Copyright: ESA – B. Bethge

The countdown has begun for blastoff of the ambitious European/Russian ExoMars 2016 spacecraft from the Baikonur Cosmodrome in Kazakhstan on March 14. Its goal is to search for minute signatures of methane gas that could possibly be an indication of life or of nonbiologic geologic processes ongoing today.

Final launch preparations are now in progress. Liftoff of the powerful Russian Proton booster from Baikonur carrying the ExoMars spacecraft is slated for 5:31:42 a.m. EDT (0931:42 GMT), Monday morning, March 14.

You can watch the launch live courtesy of a European Space Agency (ESA) webcast:

http://www.esa.int/Our_Activities/Space_Science/ExoMars/Watch_ExoMars_launch

The prelaunch play by play begins with live streaming at 4:30 a.m. EDT (08:30 GMT).

The first acquisition of signal from the spacecrft is expected at 21:29 GMT

As launch and post launch events unfold leading to spacecraft separation, ESA plans additional live streaming events at 7:00 a.m. EDT (11:00 GMT) and 5:10 p.m. (21:10 GMT)

Spacecraft separation from the Breeze upper stage is expected at about 10 hours, 41 minutes.

Artists concept of ExoMars spacecraft separation from Breeze fourth stage. Credit: ESA
Artists concept of ExoMars spacecraft separation from Breeze fourth stage. Credit: ESA

The ExoMars 2016 mission is comprised of a pair of European spacecraft named the Trace Gas Orbiter (TGO) and the Schiaparelli entry, descent and landing demonstration lander, built and funded by the European Space Agency (ESA).

Russian is providing the Proton booster and part of the science instrument package.

“The main objectives of this mission are to search for evidence of methane and other trace atmospheric gases that could be signatures of active biological or geological processes and to test key technologies in preparation for ESA’s contribution to subsequent missions to Mars,” says ESA.

Proton rocket and ExoMars 2016 spacecraft stand vertical at the launch pad at the Baikonur cosmodrome, Kazakhstan Copyright: ESA - B. Bethge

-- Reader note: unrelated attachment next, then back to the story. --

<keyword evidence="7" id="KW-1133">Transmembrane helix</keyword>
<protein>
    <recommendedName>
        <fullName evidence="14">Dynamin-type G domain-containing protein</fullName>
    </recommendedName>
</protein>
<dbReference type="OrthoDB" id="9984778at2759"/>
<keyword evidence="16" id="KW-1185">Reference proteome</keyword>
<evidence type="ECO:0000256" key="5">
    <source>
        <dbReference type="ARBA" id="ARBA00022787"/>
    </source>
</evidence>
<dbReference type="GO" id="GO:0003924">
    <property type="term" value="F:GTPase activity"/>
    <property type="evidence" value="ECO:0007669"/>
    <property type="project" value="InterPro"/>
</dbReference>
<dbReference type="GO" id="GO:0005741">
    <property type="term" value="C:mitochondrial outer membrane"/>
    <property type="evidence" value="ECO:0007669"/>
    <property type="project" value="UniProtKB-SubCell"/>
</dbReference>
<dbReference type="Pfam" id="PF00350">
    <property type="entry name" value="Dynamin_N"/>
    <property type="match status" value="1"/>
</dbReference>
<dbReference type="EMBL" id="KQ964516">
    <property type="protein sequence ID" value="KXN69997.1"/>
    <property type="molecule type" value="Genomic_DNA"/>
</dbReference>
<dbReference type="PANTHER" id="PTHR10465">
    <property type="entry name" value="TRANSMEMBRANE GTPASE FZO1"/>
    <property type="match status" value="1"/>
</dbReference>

Proton rocket and ExoMars 2016 spacecraft stand vertical at the launch pad at the Baikonur cosmodrome, Kazakhstan
Copyright: ESA – B. Bethge

ExoMars is Earth’s lone mission to the Red Planet following the two year postponement of NASA’s InSight lander from 2016 to 2018 to allow time to fix a defective French-built seismometer.

ESA reported late today , March 13, that at T-minus 12 hours the Trace Gas Orbiter has been successfully switch on, a telemetry link was established and the spacecrft battery charging has been completed.

The Proton rocket with the encapsulated spacecraft bolted atop were rolled out to the Baikonur launch pad on Friday, March 11 and the launcher was raised into the vertical position.

ESA mission controller then completed a full launch dress rehearsal on Saturday, March 12.

The ExoMars 2016 TGO orbiter is equipped with a payload of four science instruments supplied by European and Russian scientists. It will investigate the source and precisely measure the quantity of the methane and other trace gases.

The ExoMars 2016 spacecraft composite, comprised of the Trace Gas Orbiter and Schiaparelli, seen during the encapsulation within the launcher fairing  at the Baikonur cosmodrome in Kazakhstan. Launch to Mars is slated for March 14, 2016.  Copyright: ESA - B. Bethge
The ExoMars 2016 spacecraft composite, comprised of the Trace Gas Orbiter and Schiaparelli, seen during the encapsulation within the launcher fairing at the Baikonur cosmodrome in Kazakhstan. Launch to Mars is slated for March 14, 2016. Copyright: ESA – B. Bethge

Stay tuned here for Ken’s continuing Earth and planetary science and human spaceflight news.

Ken Kremer

ExoMars 2016 Spacecraft Encapsulated for Red Planet Launch in One Week

The ExoMars 2016 spacecraft composite, comprised of the Trace Gas Orbiter and Schiaparelli, seen during the encapsulation within the launcher fairing  at the Baikonur cosmodrome in Kazakhstan. Launch to Mars is slated for March 14, 2016.  Copyright: ESA - B. Bethge
The ExoMars 2016 spacecraft composite, comprised of the Trace Gas Orbiter and Schiaparelli, seen during the encapsulation within the launcher fairing at the Baikonur cosmodrome in Kazakhstan. Launch to Mars is slated for March 14, 2016. Copyright: ESA – B. Bethge

Final launch preparations are now in full swing for the ambitious European/Russian ExoMars 2016 spacecraft which has been encapsulated inside its payload launcher fairing and is slated to blast off for the Red Planet one week from now on March 14, 2016 from Kazakhstan.